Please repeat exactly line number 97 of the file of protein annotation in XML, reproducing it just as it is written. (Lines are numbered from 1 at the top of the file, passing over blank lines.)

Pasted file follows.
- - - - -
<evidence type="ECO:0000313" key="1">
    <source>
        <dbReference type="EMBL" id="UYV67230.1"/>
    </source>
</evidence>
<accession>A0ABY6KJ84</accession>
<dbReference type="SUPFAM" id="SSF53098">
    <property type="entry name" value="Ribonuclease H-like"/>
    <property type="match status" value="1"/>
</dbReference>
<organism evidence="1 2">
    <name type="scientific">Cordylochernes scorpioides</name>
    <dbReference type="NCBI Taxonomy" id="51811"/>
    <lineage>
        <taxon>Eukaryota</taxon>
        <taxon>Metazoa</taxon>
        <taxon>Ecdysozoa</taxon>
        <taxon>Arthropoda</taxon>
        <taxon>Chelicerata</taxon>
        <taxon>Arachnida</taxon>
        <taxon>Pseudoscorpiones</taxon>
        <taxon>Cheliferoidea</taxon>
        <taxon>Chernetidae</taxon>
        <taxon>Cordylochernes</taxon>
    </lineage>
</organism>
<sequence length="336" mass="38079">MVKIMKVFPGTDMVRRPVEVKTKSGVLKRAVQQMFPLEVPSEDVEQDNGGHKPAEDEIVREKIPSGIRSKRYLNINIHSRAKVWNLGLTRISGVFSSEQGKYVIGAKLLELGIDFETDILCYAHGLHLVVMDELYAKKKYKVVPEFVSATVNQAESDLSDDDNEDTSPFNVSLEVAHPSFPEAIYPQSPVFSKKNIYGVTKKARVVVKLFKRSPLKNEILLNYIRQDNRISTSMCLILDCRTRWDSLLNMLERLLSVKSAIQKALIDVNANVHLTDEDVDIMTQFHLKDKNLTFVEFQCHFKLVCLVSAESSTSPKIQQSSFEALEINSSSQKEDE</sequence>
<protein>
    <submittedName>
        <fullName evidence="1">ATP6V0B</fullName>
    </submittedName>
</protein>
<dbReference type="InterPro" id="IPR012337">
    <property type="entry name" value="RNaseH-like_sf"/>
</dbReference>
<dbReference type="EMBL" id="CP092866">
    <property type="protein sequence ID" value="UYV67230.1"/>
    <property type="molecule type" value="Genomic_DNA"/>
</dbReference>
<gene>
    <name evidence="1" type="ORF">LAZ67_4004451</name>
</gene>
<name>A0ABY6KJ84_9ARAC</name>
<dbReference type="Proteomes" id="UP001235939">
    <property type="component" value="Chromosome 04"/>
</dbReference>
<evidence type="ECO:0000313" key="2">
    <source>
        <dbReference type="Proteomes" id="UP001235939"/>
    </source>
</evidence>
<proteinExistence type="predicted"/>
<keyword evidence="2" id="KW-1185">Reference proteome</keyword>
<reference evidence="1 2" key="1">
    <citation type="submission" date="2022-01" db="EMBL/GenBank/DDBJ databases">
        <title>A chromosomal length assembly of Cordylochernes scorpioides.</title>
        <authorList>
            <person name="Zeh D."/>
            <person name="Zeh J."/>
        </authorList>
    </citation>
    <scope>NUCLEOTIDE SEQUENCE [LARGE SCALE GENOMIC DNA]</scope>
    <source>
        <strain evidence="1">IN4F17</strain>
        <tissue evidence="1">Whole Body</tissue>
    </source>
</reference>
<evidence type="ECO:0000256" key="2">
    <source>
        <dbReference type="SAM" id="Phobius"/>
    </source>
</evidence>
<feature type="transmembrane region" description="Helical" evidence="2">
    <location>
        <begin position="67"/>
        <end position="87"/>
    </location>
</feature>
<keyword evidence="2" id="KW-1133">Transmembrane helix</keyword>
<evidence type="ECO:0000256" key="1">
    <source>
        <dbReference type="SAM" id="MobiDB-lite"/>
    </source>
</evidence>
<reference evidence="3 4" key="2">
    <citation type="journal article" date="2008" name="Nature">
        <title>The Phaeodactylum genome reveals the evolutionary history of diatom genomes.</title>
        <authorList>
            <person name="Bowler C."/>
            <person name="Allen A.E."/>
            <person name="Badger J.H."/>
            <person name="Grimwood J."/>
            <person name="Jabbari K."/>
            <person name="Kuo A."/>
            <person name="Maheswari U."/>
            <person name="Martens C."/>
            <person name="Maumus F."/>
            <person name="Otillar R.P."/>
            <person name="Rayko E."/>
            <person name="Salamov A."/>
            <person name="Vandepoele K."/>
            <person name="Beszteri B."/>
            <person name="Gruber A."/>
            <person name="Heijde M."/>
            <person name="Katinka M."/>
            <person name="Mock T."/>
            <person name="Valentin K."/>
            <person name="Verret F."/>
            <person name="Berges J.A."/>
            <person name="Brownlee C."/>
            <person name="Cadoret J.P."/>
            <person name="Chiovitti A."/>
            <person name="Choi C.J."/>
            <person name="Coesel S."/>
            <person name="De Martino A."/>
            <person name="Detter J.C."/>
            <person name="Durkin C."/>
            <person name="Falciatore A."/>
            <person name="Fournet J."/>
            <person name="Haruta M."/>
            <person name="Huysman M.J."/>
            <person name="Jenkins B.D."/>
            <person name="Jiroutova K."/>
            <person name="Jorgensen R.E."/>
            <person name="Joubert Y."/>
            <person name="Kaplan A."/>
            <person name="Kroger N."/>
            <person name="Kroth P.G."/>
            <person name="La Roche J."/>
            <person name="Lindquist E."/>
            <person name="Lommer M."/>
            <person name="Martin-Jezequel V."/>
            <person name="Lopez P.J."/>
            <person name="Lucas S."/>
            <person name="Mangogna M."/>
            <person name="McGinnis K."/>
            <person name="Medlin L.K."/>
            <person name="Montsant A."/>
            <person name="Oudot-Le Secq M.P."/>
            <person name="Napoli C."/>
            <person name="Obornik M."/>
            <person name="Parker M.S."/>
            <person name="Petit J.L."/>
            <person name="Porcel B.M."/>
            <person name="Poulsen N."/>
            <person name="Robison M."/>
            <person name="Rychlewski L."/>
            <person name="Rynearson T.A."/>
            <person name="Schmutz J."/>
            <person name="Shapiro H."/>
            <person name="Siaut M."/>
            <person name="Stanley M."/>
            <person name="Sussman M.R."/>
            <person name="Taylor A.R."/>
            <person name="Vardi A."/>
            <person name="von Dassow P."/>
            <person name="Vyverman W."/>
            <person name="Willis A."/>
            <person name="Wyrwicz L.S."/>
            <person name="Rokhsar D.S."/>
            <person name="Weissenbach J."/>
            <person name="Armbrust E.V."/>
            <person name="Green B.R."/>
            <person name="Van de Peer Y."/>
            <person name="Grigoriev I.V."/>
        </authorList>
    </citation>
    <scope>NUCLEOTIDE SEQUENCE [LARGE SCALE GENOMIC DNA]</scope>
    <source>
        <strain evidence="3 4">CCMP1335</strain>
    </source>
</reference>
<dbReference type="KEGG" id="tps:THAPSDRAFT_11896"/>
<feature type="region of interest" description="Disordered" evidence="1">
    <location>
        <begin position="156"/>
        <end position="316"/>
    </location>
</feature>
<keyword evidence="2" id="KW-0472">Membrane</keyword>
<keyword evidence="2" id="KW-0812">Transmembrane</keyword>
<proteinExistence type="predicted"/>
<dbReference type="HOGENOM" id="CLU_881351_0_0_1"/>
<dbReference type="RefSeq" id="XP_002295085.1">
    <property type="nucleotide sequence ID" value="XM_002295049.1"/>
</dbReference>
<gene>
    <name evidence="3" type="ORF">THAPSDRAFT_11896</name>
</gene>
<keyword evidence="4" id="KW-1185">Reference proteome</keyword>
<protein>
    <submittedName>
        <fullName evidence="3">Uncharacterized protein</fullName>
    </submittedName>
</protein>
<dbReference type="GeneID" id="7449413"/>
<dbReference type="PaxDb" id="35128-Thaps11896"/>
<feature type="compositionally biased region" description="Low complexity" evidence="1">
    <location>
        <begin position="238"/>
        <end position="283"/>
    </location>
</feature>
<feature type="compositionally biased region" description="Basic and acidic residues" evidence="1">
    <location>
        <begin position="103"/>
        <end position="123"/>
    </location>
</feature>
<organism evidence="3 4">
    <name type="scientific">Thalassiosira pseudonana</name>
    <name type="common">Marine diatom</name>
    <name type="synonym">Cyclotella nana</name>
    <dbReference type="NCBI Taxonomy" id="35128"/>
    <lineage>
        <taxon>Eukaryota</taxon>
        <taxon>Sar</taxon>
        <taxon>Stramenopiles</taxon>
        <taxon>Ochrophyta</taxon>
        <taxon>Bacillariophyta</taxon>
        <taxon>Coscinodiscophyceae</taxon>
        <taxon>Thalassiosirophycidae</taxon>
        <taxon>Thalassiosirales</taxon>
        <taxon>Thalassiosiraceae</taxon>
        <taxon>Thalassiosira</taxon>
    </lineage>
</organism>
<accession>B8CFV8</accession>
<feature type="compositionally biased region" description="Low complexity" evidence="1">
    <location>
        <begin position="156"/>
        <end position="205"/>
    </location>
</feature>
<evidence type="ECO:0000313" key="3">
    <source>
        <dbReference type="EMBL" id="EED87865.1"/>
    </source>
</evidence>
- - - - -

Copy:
            <person name="Maumus F."/>